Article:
“Sorrow is so easy to express and yet so hard to tell.” —Joni Mitchell, no date
IT’S DIFFICULT coming up with an explanation for an image that feels like it says something—not just sorrow—but any thing/icon that expresses that resists translation into words/symbols that tell/explain. Yet I try. The painting above shows that. That despite the near illusion of an image and actual bridge connecting artist and appreciators, it doesn’t—their goals are not shared. OK?
Art for most of history, and all of pre-history as well, the creator’s goals were irrelevant to the project, his or her needs were subsumed under the wishes of the client, be that client the tribe, a god, or just some guy with money.
About 500 years ago in Europe—I don’t know enough about Asian, African and pre-Columbian American art-worlds to comment about them—that began to change. Artists’ clients who used to brag, “Look at my Venuses!” now boasted “Look at my Titians!” Artists gained celebrity. What hasn’t changed is the “my” part, the art is still all about the what the client wants, before brush hit canvas.
About 200 years ago, that too began to change. Artists in the early 1800s began to create before being commissioned. Most of these works were simply what artists thought the new “free” market wanted, but some artists began to create—and market—art about what they saw not what the would-be customer wanted to see. This is the beginning of Modernism.
The end of Modernism began when in the mid-1900s the avant garde of art-world found itself at a dead end. It had been chipping away at the old until nothing was left but flat color and primitive shapes. This “art” was, at best, decorative, more often just boring. There was no art left in these objects.
Art-world then created Post-Modernism. There’s nothing avant garde in that as it is just a reaction against Modernism the same way Modernism reacted to all the isms before it. Po-Mo denied Modernism’s terminal minimalism as well as both the auteurism—tragic or savant—and the art artifact’s uniqueness its “aura.” Po-Mos didn’t create, they “borrowed” re-purposed; and aggregated. They didn’t even make “their” art themselves; the concept’s the thing not the thing itself, they say.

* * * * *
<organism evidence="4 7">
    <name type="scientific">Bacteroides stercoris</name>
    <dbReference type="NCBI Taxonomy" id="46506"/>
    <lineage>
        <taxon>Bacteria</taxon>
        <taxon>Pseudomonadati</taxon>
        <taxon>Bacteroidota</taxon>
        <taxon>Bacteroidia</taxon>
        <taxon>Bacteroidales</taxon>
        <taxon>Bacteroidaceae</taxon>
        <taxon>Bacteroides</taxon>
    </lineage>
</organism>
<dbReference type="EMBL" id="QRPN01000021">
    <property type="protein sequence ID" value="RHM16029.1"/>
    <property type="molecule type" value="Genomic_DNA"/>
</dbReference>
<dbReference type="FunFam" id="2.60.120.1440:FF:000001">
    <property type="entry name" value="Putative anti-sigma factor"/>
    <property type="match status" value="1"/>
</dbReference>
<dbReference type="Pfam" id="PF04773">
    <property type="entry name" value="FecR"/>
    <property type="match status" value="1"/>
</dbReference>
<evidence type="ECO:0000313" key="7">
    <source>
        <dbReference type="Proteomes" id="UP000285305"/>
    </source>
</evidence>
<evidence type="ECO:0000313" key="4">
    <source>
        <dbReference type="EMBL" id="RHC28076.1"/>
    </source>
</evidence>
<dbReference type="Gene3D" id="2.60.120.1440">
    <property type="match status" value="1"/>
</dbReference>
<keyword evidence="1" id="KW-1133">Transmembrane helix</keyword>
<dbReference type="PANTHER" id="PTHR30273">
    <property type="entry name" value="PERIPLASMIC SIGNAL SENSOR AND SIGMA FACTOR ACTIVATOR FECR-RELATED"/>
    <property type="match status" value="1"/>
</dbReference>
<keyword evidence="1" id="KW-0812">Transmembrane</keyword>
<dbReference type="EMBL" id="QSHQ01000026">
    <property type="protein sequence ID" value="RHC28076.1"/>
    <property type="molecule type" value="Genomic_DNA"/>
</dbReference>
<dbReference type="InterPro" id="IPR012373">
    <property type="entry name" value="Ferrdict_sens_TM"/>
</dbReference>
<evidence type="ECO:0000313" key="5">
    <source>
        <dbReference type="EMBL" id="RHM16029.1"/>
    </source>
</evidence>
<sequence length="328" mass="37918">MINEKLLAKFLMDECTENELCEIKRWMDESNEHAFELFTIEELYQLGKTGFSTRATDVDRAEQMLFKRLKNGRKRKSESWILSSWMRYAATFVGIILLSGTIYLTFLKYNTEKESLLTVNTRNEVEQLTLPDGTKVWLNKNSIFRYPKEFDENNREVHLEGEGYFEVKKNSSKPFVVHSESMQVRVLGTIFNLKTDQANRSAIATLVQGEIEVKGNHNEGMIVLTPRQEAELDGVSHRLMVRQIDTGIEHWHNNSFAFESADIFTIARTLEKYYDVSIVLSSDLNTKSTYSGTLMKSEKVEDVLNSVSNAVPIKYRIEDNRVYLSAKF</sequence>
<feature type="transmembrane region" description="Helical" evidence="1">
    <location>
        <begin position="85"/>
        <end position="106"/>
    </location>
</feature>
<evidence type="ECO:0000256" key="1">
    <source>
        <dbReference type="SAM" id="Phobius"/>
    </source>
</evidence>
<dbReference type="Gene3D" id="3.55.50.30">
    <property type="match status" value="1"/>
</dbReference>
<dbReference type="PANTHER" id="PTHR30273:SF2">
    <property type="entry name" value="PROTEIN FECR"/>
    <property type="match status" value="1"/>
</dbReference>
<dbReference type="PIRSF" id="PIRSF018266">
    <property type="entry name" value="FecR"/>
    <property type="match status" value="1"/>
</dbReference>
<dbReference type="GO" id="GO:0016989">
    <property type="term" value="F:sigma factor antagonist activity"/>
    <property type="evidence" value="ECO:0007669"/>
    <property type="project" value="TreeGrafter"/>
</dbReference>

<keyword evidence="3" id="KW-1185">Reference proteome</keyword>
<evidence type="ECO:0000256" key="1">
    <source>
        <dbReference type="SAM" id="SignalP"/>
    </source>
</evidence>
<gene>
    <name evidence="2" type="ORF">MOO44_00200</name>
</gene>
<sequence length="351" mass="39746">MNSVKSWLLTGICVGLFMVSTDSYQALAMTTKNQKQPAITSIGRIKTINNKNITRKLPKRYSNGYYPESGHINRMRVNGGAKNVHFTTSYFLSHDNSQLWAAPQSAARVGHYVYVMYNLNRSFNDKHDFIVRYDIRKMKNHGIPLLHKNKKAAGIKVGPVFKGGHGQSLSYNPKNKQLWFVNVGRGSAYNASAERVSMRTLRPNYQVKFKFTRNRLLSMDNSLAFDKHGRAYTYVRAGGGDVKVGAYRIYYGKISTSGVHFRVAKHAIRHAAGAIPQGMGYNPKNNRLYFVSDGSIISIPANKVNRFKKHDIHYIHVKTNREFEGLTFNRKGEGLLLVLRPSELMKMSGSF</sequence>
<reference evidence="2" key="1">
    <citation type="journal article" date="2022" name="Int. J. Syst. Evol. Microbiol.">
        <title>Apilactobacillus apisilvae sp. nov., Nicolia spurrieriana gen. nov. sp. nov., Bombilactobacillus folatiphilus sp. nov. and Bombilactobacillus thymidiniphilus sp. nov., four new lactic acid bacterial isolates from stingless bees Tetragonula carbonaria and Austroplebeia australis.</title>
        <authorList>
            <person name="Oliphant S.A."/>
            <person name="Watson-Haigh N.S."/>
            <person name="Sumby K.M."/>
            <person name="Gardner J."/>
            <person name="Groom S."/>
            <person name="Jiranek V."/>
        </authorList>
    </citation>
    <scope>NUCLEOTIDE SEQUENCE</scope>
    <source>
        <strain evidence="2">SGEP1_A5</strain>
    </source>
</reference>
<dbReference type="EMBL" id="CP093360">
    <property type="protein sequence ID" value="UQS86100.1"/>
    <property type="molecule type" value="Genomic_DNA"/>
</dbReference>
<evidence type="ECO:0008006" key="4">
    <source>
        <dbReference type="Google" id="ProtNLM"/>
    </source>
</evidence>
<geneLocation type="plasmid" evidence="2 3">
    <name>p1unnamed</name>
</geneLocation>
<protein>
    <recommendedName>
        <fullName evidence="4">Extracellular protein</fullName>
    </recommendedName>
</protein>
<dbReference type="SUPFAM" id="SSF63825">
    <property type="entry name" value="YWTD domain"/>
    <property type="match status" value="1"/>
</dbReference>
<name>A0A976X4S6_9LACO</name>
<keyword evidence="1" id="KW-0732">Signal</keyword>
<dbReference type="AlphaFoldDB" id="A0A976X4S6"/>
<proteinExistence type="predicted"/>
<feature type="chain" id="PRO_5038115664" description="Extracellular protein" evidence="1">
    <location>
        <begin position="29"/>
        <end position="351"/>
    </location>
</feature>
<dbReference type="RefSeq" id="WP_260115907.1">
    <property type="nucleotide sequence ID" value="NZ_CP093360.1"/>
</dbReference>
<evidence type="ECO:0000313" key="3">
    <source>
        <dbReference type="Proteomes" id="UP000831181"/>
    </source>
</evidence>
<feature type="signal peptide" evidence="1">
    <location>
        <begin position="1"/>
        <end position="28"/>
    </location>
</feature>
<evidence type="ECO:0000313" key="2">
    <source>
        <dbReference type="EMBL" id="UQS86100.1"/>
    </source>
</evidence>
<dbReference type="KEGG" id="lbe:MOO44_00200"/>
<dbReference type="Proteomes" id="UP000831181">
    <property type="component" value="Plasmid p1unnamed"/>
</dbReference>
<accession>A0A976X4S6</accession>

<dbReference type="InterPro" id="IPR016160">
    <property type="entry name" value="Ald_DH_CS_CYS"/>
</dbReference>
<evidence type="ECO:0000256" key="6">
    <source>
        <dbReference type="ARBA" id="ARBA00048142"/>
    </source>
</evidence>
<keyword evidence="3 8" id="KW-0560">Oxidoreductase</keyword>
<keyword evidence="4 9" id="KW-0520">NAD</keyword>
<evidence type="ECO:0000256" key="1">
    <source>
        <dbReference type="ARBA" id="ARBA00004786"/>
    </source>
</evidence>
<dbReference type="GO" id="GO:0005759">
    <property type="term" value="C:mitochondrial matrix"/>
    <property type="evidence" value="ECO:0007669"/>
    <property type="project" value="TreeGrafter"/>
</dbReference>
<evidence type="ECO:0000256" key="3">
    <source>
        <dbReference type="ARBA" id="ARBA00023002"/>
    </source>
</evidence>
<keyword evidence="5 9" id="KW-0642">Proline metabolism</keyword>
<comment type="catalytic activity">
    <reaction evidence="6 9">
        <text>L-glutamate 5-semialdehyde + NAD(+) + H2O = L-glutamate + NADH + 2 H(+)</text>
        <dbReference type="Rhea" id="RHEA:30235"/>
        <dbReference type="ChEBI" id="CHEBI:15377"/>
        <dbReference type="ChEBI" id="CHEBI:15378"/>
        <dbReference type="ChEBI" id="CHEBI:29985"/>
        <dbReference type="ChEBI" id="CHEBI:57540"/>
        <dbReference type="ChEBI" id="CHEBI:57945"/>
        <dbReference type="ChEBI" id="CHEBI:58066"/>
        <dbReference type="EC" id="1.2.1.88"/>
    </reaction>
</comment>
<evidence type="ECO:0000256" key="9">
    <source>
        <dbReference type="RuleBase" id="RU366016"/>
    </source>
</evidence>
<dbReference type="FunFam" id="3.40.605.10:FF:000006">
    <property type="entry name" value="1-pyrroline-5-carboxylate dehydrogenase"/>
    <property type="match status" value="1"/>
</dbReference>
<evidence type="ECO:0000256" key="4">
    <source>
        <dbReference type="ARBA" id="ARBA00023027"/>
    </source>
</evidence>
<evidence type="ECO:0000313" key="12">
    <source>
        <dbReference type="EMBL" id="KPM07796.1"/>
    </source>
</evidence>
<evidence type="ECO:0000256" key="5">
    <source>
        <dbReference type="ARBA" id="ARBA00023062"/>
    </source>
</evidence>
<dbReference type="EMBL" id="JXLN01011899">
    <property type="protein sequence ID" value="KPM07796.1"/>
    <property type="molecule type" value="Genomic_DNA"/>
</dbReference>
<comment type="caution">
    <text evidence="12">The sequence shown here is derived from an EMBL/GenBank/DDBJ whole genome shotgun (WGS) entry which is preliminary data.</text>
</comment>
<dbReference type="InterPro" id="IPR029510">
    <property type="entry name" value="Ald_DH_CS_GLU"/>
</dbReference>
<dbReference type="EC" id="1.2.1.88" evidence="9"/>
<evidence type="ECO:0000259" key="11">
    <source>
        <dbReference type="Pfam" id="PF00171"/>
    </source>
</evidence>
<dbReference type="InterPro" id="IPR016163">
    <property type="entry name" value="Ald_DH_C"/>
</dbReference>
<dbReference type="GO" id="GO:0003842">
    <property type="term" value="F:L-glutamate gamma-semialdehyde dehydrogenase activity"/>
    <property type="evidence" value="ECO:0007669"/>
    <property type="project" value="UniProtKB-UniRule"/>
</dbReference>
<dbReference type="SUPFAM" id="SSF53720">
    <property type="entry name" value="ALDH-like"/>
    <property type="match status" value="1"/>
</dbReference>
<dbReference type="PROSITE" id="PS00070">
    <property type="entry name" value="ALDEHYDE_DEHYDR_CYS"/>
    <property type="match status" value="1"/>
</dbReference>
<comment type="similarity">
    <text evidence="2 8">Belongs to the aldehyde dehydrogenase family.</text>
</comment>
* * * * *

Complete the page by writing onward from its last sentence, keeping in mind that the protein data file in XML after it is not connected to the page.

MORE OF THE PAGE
What they did keep, even doubled down on, was commodification They monetized their projects to the exclusion of any aesthetic or sociopolitical value the objects could have in favor of their economic worth. They are not artist but entrepreneurs. PoMo stuff is only interesting when it sells. It was refreshing at first, but now it’s just another sign of the decline of our society.
Art can’t be art if it’s only about catching a customer or, more to the point, his or her money; it’s gotta also be about the creator appreciator interface, about what the former puts in the thing and the latter gets out of it, doesn’t it? Art is a language, a medium for a conversation between creator and appreciator. But once it is monetized, that conversation is over.
“…money doesn’t talk it swears” —Bob Dylan. It’s Alright, Ma (I’m Only Bleeding) 1964
My advice to would-be artists? Ignore the Po-Mos, there’s nothing to see there, and more than likely, they are ignoring you already. Consider taking a different point of view, maybe the bridge parts will line up for you. But don’t wait for the others to shift their perspective, you could be waiting more time than you have.